proof of Wilson’s theorem using the Wilson quotient

Theorem. An integer n>1 is prime only if the Wilson quotientMathworldPlanetmath (n-1)!+1n is an integer.


If n is composite, then its greatest prime factor is at most n2, and n2<(n-1) as long as n>2 (and the smallest positive composite number is 4). Therefore, (n-1)! being the productPlanetmathPlanetmath of the numbers from 1 to n-1 includes among its divisorsMathworldPlanetmathPlanetmath the greatest prime factor of n, and indeed all its divisors. Since two consecutive integers are always coprimeMathworldPlanetmathPlanetmath, it is the case that gcd((n-1)!,(n-1)!+1)=1. Therefore n will divide (n-1)! evenly but not (n-1)!+1. So the Wilson quotient will be a rational numberPlanetmathPlanetmathPlanetmath but not an integer.

If we only meant to prove the converseMathworldPlanetmath of Wilson’s theorem we’d be done at this point. But we set out to prove that not only is the stated relationMathworldPlanetmath false for composite numbers, but that it is true for primes. Proving the former is quite easy. Proving the latter is harder, and in fact neither Edward Waring nor John Wilson left a proof. (Koshy, 2007)

If n is prime, then obviously its greatest prime factor is itself, and (n-1)! will have only 1 as a divisor in common with n. But how do we prove that the next number after (n-1)! is a multiple of n without having to factorize several values of (n-1)! and hoping the proof makes itself apparent thus? Modular multiplication comes to the rescue. Since n is prime, we can multiply any number from 2 to n-2 by another of the same range and the product will be congruentMathworldPlanetmath to 1 modulo n.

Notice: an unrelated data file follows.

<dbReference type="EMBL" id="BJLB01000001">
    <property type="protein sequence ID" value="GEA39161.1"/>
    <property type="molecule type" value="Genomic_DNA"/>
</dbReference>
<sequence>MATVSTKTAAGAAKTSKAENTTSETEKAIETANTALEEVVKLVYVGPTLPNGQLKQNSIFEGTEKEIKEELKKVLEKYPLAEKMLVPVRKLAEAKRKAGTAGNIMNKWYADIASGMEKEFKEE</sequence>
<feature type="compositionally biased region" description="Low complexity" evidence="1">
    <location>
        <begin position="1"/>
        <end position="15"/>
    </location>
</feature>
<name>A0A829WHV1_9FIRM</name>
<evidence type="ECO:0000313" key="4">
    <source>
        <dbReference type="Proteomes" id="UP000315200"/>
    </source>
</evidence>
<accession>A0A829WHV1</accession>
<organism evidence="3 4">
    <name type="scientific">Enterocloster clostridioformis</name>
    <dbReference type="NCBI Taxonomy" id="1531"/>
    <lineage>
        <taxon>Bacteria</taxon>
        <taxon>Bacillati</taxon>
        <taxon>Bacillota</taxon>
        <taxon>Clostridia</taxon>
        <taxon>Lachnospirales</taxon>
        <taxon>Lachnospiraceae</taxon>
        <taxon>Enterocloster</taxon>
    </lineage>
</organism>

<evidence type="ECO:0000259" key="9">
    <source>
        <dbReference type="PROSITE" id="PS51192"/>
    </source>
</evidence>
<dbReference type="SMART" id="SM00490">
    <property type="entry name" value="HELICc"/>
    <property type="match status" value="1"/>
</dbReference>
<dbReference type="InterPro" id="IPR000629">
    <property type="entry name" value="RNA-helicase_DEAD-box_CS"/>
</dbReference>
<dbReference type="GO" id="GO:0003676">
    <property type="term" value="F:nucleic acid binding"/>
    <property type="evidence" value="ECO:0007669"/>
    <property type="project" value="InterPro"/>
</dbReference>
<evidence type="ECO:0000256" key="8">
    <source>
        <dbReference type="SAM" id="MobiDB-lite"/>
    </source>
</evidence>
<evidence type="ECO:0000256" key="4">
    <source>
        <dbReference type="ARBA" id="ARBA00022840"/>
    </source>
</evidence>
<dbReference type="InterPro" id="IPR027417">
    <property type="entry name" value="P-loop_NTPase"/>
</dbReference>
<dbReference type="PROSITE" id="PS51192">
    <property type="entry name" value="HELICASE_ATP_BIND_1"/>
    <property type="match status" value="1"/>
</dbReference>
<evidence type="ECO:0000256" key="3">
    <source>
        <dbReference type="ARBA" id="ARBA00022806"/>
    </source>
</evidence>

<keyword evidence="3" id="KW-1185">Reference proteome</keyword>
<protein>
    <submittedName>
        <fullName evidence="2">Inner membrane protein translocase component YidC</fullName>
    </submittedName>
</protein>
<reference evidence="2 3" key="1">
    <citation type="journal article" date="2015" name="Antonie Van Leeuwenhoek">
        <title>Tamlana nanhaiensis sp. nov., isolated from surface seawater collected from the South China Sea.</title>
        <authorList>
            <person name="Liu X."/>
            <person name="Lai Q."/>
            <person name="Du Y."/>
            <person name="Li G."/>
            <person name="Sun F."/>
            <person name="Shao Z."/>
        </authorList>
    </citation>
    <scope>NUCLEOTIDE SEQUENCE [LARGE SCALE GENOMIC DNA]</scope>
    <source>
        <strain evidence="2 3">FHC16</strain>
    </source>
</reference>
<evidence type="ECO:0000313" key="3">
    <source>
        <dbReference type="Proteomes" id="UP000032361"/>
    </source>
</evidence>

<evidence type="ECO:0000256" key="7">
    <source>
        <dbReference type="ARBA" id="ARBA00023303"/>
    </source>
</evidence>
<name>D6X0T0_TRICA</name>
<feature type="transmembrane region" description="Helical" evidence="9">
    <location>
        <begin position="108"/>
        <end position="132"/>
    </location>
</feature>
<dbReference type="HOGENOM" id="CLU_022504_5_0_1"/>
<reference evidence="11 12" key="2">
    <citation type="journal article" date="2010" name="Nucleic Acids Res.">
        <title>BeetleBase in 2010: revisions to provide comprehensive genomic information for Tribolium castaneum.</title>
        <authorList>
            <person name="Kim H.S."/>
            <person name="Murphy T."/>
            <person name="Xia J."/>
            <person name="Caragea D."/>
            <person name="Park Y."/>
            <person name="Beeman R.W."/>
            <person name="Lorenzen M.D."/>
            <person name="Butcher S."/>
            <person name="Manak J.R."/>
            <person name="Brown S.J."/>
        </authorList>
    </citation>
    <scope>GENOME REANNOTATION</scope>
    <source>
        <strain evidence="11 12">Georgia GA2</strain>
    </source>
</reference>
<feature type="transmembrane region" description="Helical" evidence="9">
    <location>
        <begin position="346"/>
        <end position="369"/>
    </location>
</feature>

For example, n=7. We verify that 2×4=81mod7 and 3×5=151mod7. Since 1×1=1, multiplying the range 2 to 5 will give a number that satisfies the same congruenceMathworldPlanetmathPlanetmathPlanetmath.

So in general multiplying the range 2 to n-2 gives a number that is congruent to 1 modulo n if n is prime. (With n composite, modular multiplication causes a zeroing out of the range’s overall product). n-1 is different, satisfying (n-1)(n-1)modn-1modn. And since 1×-1=-1, modular multiplication of the range 2 to n-1 gives -1. Thus (n-1)!-1modn when n is prime, so (n-1)!+10modn. Therefore, (n-1)!+1, which is greater than n, is also divisible by it, and thus dividing it by n yields an integer. ∎


Title proof of Wilson’s theorem using the Wilson quotient
Canonical name ProofOfWilsonsTheoremUsingTheWilsonQuotient
Date of creation 2013-03-22 17:58:57
Last modified on 2013-03-22 17:58:57
Owner PrimeFan (13766)
Last modified by PrimeFan (13766)
Numerical id 5
Author PrimeFan (13766)
Entry type Proof
Classification msc 11A51
Classification msc 11A41